On my recent watercolour week with artist Steve Hall, I painted the image below at Dell Quay near Chichester:

Painting at Dell Quay, near Chichester
The painting didn’t do the scene any justice at all, but it did raise a few points that I thought were worthy of note, and of returning to. I greatly simplified the image above, but not necessarily in a good way! The two boats, while both from life, are not particularly well placed or observed and don’t do much to help the composition. The mud was my interpretation of what was actually a vivid acid green weed of some sort, left on the surface  of the mud by a fast retreating tide. I thought that this colour, whilst undoubtedly real, was quite unbelievable – so I toned it down and tried to convey a muddy estuary bank. Quite naturally in my view, I tried to do this with some pretty muddy looking mixes of paint. At that time, I thought this looked okay for a sketch.

Back at home though I sought out some other works by Edward Wesson to see how he handled similar subject matter and came across a painting ‘Itchenor, Near Chichester; in Ron Ranson’s great book, ‘Watercolour Impressionists‘  (well worth a look if you like this approach to painiting):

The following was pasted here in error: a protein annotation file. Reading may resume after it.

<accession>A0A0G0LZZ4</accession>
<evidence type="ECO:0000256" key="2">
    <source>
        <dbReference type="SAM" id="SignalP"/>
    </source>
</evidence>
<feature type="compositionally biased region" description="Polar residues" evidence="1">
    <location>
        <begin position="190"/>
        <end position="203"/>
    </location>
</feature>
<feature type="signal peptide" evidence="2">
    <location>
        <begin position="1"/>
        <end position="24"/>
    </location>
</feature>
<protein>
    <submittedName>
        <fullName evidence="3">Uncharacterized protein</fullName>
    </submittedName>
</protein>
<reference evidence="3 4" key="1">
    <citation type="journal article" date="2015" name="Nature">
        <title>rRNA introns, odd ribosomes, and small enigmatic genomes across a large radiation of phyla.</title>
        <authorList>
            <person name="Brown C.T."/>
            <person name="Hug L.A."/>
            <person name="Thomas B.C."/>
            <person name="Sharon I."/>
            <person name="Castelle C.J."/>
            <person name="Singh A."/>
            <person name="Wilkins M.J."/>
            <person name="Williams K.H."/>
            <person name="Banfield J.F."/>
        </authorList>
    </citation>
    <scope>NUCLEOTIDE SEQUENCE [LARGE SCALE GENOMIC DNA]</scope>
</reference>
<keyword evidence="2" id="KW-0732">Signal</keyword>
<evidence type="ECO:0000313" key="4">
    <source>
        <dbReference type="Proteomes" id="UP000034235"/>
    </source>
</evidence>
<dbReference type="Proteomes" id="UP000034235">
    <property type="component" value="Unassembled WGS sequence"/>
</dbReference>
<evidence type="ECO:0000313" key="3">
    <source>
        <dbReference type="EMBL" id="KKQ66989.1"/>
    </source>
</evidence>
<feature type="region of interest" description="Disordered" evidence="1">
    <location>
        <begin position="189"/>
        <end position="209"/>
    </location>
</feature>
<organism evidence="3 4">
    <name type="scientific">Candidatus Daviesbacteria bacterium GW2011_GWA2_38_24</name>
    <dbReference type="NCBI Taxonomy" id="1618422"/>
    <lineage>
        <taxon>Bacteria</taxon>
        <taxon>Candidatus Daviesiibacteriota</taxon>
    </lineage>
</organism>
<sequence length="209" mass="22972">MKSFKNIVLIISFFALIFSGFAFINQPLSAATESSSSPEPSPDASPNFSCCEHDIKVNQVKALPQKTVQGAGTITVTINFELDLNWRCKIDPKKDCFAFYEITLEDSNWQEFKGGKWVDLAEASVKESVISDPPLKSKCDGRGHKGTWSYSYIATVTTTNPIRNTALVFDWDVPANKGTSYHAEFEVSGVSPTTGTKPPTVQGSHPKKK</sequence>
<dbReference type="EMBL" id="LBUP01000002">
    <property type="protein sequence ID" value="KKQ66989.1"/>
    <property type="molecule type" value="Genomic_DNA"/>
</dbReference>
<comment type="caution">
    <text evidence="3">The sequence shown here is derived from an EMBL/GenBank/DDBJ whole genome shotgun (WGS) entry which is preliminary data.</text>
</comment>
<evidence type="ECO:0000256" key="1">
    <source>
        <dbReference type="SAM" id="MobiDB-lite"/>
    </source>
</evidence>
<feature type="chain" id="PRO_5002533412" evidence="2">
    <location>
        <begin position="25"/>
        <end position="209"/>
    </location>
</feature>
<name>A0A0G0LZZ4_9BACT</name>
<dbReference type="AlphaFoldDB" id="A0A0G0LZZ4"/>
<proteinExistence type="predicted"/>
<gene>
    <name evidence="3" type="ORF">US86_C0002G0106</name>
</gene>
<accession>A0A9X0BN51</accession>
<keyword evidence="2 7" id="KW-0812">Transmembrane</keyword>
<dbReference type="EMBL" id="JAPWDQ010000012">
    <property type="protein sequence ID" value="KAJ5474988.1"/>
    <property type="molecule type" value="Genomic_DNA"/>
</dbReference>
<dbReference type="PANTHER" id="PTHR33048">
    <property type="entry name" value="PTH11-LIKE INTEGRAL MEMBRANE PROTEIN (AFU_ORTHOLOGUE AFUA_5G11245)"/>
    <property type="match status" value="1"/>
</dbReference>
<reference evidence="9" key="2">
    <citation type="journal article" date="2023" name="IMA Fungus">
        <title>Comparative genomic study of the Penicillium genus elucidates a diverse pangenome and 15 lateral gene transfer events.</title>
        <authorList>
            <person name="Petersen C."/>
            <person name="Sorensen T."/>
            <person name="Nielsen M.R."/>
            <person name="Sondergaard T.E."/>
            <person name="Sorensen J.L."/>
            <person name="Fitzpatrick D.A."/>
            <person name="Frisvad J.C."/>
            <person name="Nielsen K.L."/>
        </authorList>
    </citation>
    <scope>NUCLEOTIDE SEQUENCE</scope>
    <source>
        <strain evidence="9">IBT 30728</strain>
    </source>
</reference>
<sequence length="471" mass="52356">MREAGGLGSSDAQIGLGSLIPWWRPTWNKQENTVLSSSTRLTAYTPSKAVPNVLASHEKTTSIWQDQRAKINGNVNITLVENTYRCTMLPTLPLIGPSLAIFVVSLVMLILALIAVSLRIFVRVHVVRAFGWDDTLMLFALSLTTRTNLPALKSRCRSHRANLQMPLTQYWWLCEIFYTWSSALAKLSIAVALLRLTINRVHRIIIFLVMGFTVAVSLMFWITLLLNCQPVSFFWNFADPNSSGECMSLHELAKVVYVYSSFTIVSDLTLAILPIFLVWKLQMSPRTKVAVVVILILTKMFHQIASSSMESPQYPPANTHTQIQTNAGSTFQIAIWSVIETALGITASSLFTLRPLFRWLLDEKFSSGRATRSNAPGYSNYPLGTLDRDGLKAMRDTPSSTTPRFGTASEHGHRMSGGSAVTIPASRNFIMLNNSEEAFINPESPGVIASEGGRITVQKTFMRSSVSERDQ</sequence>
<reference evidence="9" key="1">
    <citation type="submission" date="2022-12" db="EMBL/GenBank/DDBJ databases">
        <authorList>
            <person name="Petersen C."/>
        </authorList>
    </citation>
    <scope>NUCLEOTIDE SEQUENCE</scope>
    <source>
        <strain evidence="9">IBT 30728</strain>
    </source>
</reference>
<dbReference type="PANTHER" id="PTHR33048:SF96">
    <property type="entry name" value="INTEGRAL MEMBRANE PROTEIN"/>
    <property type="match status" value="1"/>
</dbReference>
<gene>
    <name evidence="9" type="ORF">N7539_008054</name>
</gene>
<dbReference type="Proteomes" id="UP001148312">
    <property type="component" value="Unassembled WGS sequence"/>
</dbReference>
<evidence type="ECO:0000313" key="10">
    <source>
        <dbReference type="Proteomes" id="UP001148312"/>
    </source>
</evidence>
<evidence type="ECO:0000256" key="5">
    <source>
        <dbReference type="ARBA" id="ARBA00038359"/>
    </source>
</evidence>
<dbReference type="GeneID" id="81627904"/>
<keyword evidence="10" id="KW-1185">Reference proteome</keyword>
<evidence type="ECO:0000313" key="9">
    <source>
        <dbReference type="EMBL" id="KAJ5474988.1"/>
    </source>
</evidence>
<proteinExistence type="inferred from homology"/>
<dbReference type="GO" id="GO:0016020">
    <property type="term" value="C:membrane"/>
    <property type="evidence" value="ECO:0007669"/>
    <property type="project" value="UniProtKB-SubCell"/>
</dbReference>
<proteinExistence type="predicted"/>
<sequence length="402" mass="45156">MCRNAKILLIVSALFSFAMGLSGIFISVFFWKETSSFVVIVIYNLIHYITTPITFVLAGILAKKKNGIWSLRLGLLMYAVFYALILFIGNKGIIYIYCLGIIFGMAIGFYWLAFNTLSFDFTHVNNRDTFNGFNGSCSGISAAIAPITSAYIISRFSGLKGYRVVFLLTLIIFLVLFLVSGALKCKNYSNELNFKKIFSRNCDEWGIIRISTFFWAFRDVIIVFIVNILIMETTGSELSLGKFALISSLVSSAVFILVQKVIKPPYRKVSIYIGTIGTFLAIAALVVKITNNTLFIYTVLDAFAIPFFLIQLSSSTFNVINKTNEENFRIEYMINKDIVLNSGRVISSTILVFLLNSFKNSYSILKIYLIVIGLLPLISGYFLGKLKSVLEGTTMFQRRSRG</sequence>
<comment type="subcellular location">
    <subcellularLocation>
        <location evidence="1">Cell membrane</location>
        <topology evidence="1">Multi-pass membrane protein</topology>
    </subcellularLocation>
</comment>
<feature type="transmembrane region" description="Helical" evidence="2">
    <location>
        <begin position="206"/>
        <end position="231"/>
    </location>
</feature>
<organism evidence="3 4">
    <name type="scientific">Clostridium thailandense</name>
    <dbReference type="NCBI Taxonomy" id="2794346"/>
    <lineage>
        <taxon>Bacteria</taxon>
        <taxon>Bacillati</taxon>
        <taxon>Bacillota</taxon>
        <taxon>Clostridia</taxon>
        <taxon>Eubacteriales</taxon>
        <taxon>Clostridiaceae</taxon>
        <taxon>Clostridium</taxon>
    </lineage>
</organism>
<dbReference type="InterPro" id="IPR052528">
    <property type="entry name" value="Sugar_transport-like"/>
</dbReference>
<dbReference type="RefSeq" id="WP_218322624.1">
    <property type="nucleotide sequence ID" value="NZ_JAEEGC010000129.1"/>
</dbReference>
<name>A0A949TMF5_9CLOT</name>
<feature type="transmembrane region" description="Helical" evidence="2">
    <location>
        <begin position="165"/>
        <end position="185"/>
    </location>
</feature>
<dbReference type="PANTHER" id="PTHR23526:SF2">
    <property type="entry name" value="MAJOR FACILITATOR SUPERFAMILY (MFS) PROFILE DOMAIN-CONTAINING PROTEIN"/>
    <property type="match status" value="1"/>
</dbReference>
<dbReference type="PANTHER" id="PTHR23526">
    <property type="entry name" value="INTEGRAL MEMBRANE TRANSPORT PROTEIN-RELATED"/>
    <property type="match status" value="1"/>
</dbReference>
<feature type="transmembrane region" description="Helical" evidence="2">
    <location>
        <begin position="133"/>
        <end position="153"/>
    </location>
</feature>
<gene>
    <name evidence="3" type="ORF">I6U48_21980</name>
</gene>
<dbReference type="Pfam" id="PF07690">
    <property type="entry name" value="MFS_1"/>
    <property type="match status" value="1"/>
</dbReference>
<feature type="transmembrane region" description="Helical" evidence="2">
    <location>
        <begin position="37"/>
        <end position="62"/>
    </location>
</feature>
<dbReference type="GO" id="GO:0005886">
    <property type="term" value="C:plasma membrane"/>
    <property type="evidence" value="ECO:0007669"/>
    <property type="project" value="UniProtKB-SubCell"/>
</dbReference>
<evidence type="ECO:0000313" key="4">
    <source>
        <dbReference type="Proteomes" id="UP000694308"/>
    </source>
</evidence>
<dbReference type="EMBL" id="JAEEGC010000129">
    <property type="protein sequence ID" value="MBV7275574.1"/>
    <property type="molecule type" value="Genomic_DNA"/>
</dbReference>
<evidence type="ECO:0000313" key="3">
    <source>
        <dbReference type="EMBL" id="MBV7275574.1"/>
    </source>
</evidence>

Watercolour Impressionists, Ron Ranson
Watercolour Impressionists, Ron Ranson
As Itchenor is very close by to Dell Quay, it seemed particularly appropriate for me to do my own take based on Wesson’s original.

Now there’s a lot about this that I’m not happy with in this – too much in fact to even begin to critique it, but what I do like is how it’s possible to convey glistening mud banks, with very clean transparent applications of watercolour. Armed with this new found enlightenment, I returned to my plein air original:

Another attempt based on my original plein air at Dell Quay, near Chichester
This painting was done super quick – I had to get dinner on the go – and, aside from my usual impatience, leading undesirable to wet into damp runs etc, I quite liked the looseness of this (although not the water… nor the nearest spit of land on the right hand side!) but I thought the foreground mudbank was, with the use of cleaner and lighter washes, much more evocative of a mudbank than my darker, muddier original.